View Full Version : early country music

Mar-22-2004, 1:11pm
i put this on the lute list but i hope to pique your interest as well...

i wonder if you would be so kind as to imagine a renaissance painting (one of the bruegels, for example) in which there are a group of peasants cavorting at a country inn or frolicking at a festival of some sort.

putting aside the fact they're probably enjoying a final grope and bit of grog prior to being garroted to death by a squad of occupying spanish soldiers, i wonder if you would speculate on what sort of music they would be listening to.

would rustic, itinerant musicians congruous to this scene:

- have had access in some form or other to more formal music?

- have borrowed melodies from church music to play in secular settings?

- have played melodies (not arrangements) wholly different or very similar to their more educated colleagues in towne?

- have played similar versions of jigs, jumps, gaillardes, pavans and tarantellas in the 13th, 14th and 15th century that only became documented in succeeding centuries?

i doubt there exists some documentation along the lines of "..i stopped by the 'dog and duck' the other evening and a bunch of rude rustics were playing the following songs..." but if you were to select music for a pan-european, HIP, country music program, what would you choose and what source(s) would you choose it from? would anything "anonym." from the 13th to 19th cent. be considered feasible for such a program?

i appreciate that this might call for more "Historically Informed Speculation" than you would normally care to dally in, but thank you for any consideration you may give it - bill

Bob A
Mar-23-2004, 11:34am
Thought-provoking and interesting thread. While I wasn't there at the time, my money's on stuff learned and played by ear and/or oral tradition.

Anything found written from the period would almost #certainly have been transcribed and tarted up by a musician educated into literacy, not a common state for the common man. This is not to say that there wasn't some cross-fertislisation: there almost certainly was. The playing of trained musicians was heard by many who were informal players; likewise the traditional songs etc were not infrequently used as starting points for composition, I should think. THere were opportunities for the mingling of audible elements of cultures, perhaps more so than today.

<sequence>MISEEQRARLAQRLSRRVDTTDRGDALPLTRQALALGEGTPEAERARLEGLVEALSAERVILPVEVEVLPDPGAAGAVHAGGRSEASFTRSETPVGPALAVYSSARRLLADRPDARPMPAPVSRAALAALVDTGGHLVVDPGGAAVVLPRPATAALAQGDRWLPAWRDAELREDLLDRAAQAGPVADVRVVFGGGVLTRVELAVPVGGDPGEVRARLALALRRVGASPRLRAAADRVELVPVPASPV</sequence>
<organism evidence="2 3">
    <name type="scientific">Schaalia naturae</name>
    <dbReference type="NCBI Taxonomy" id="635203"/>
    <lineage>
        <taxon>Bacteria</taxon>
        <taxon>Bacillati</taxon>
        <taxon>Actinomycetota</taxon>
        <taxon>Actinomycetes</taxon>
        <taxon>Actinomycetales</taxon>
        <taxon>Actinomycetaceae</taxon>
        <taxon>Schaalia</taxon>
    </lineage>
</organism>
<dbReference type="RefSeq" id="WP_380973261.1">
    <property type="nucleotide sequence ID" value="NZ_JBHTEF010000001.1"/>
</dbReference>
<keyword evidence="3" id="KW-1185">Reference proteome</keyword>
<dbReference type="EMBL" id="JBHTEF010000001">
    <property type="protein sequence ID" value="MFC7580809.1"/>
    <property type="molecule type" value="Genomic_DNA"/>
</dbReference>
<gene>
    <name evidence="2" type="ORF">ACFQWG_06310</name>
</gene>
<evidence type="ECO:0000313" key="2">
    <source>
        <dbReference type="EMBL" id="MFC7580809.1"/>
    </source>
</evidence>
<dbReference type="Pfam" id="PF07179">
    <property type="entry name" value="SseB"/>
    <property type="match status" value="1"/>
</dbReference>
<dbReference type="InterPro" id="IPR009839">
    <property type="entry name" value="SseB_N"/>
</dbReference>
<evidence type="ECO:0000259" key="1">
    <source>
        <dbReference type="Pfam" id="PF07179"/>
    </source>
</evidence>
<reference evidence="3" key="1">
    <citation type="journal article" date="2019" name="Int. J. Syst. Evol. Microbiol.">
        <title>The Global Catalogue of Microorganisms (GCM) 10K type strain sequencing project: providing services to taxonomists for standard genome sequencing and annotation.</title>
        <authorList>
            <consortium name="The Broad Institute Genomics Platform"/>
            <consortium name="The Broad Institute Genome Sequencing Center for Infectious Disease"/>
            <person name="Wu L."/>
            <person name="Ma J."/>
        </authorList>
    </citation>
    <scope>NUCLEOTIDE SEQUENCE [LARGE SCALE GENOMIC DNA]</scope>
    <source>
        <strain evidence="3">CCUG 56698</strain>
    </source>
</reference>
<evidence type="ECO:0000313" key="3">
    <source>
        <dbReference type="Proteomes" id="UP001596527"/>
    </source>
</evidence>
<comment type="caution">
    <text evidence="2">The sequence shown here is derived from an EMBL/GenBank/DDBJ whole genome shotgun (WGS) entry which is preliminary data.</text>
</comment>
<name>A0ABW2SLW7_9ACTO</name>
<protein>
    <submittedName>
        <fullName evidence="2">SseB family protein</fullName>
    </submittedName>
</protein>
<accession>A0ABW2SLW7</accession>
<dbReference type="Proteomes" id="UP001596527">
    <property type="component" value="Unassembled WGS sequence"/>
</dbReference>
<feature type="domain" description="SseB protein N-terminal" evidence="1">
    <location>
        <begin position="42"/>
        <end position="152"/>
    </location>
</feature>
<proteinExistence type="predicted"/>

Proving this is another matter, of course, but it's a fair bet that the common tendencies of mankind haven't changed much in the last several centuries. As an untrained ear-player I ripped off what I could of the classicist's repertoire; and I know the favor was reciprocated by the other side.

I doubt sacred music would be much heard outside its place - folks took that sort of thing more seriously when the Church had a well-exercised secular arm. There would be some overlap: think sarabande, for example. #

So much for idle speculation: anyone with real knowledge willing to weigh in?

Mar-24-2004, 9:40am
thanks bob - aside from you a few good suggestions on the lute site there doesn't appear to be much movement on this. if i play jigs, jumps, gaillardes, pavans, tarantellas, anonymous pieces for recorder and accompaniment (me!), "happy-clappy" pilgrim songs or anything with "country dance" in its title and choose to call it "early country music", i don't think i'll be wide of the mark vis--vis HIP.

thanks for your interest - bill

Jim Garber
Mar-24-2004, 4:53pm
No doubt, Bill, you are familiar with this site (http://www.rendance.org/). Looks interesting tho.


Mar-24-2004, 5:04pm
thank you sir!

Mar-25-2004, 2:43pm
there's a relevant, interesting thread on the www.mudcat.org/ site concerning the oldest european folk song.